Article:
HH deftly draws out life from death and death from life, he binds the stars, the moon and the soil with cords of rain. TGBG anticipates Saul Bellow’s Henderson the Rain King. The goal of TGBG is revealing the simple pattern the holds matter or the universe together. He succeeds to some extent. Reincarnation is one of the agents of pattern. The art of the rainmaker which evolved into meteorology also fits here as a way of reading pattern. Is the confessor also reading pattern? Eternity stands out as the supreme agent of pattern – the big bang and its reverse.

    This isn’t all that can be said about the book. I think his integration of insights from Europe, Africa and Asia -Gondwanaland- is symbolic of the theme of the book- unification.

    HH is more of a short story writer. The book proper isn’t as good as- in art of the novel – as the appended superb three short stories.

    What books did he read? Literature is a discourse that runs through generations. Does he point us to Saint Augustine? What he made of canonization is so amazing!

  6. Brian says:

    To comment on the division of Castalia from “secular” society, Castalia serves two primary purposes. First, it apparently provides outside society with all of its teachers and educators, presumably barring actual vocational instructors. The future societies of this novel (by no means all societies, as the book notes that the Order is not found in all countries) apparently decided that education was vitally important, and that educators needed to be the best of the best.

    The second, equally important function of Castalia and the Order (at least in their eyes) is to preserve the purity of culture. To members of the Order, the hallmark, and maybe cause, of any degenerate society is a degeneration of that society’s culture and art. See, for example, the ancient Chinese fables about the forbidden musical keys that Hesse describes (which I’m convinced Hesse invented himself, since I can’t find references to these fables anywhere else). The Order feels that in order to preserve the health of society at large, the purity of culture and pure academics must be maintained.

    This is problematic, as the novel itself admits. First, the concerns raised here about the value of the Order and the whole Castalian system is a perennial problem raised by people in the outside world (we get glimpses of that through third-person omniscient narration, Designori’s arguments, and Knecht’s private concerns). People may have a point when they argue that allowing someone to devote his life to studying the pronunciation of Latin in 15th century Italian universities is a waste of resources.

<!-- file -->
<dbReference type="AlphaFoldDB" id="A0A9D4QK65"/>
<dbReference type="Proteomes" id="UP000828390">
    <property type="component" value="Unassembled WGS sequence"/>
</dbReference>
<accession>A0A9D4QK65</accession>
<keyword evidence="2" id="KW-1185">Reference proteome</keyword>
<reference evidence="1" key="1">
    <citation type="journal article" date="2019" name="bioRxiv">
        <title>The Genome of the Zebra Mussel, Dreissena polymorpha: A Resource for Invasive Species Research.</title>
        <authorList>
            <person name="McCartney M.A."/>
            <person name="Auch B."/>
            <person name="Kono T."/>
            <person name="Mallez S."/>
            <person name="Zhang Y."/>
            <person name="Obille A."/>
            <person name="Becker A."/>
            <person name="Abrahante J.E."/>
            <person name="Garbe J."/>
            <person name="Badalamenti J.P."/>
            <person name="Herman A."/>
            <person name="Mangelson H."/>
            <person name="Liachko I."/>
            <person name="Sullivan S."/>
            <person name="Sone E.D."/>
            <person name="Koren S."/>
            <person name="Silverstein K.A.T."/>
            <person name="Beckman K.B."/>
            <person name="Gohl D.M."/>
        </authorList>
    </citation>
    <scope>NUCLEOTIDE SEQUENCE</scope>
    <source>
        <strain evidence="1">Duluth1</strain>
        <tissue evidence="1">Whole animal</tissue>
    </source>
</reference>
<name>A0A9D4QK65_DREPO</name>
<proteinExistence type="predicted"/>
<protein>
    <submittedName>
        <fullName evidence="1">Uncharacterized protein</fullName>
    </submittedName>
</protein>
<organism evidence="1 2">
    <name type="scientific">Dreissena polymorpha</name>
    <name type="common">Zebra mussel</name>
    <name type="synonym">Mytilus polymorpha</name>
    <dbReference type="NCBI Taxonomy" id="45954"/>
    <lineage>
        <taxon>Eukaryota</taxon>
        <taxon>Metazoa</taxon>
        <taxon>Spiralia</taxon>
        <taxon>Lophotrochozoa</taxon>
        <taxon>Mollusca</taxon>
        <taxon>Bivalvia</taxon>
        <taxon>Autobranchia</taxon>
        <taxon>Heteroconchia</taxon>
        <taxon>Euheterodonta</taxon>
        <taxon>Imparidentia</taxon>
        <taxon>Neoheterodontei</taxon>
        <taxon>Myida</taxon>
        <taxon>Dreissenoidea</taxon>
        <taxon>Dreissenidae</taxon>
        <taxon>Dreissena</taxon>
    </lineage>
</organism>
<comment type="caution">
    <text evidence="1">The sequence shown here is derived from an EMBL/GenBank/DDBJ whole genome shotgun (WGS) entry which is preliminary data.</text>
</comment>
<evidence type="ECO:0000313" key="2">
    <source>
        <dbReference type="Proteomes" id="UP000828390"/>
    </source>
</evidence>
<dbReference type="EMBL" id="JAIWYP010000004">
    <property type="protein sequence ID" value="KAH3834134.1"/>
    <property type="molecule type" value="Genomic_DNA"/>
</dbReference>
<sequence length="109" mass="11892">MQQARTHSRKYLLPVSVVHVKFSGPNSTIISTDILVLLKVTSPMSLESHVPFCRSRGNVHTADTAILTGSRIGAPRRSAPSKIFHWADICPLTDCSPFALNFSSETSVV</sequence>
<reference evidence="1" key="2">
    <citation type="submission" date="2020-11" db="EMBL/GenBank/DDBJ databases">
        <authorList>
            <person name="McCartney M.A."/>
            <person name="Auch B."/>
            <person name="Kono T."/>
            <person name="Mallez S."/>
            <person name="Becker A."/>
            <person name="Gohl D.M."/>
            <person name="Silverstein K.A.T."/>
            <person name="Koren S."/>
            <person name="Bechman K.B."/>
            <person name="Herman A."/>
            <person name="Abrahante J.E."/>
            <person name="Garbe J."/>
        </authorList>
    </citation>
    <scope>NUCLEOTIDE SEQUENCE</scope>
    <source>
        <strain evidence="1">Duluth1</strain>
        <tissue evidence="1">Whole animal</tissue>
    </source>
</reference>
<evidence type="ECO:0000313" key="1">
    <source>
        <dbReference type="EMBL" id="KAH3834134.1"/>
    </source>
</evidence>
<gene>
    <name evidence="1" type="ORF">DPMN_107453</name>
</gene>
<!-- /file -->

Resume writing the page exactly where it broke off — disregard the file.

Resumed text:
Second, the attitude of the Order towards the creation of new art (with one exception) is frankly hostile, which strikes me as unnatural (although I believe that Hesse intended this). The Order apparently believes that the age of creativity is over; they see themselves as the keepers and appreciators of art and culture that is essentially a closed book. Presumably people in the outside world still create new art and music, but the Order has no apparent interest in that and likely views it as worthless. The one exception, of course, is the Glass Bead Game, which apparently serves as the artistic outlet (among many other things) for members of the Order. They apparently view the creation of new art as unnecessary, since the Game subsumes all art and human endeavor. Of course, this isn’t quite true either…as the Elder Brother points out, the Game could never incorporate the I Ching, for example.

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  8. I’ve been fascinated by Hesse’s Glass Bead Game for more than 25 years, and what has interested me the most has been the idea of the game itself, rather than the social

    “The Glass Bead Game is a mode of playing with the total contents and values of our culture; it plays with them as, say, in the great age of the arts a painter might have played with the colours on his palette. All the insights, noble thoughts, and works of art that the human race has produced in its creative eras, all that subsequent periods of scholarly study have reduced to concepts and converted into intellectual values the Glass Bead Game player plays like the organist on an organ. And this organ has attained an almost unimaginable perfection; its stops are almost beyond number. Theoretically this instrument is capable of reproducing in the Game the entire intellectual content of the universe.”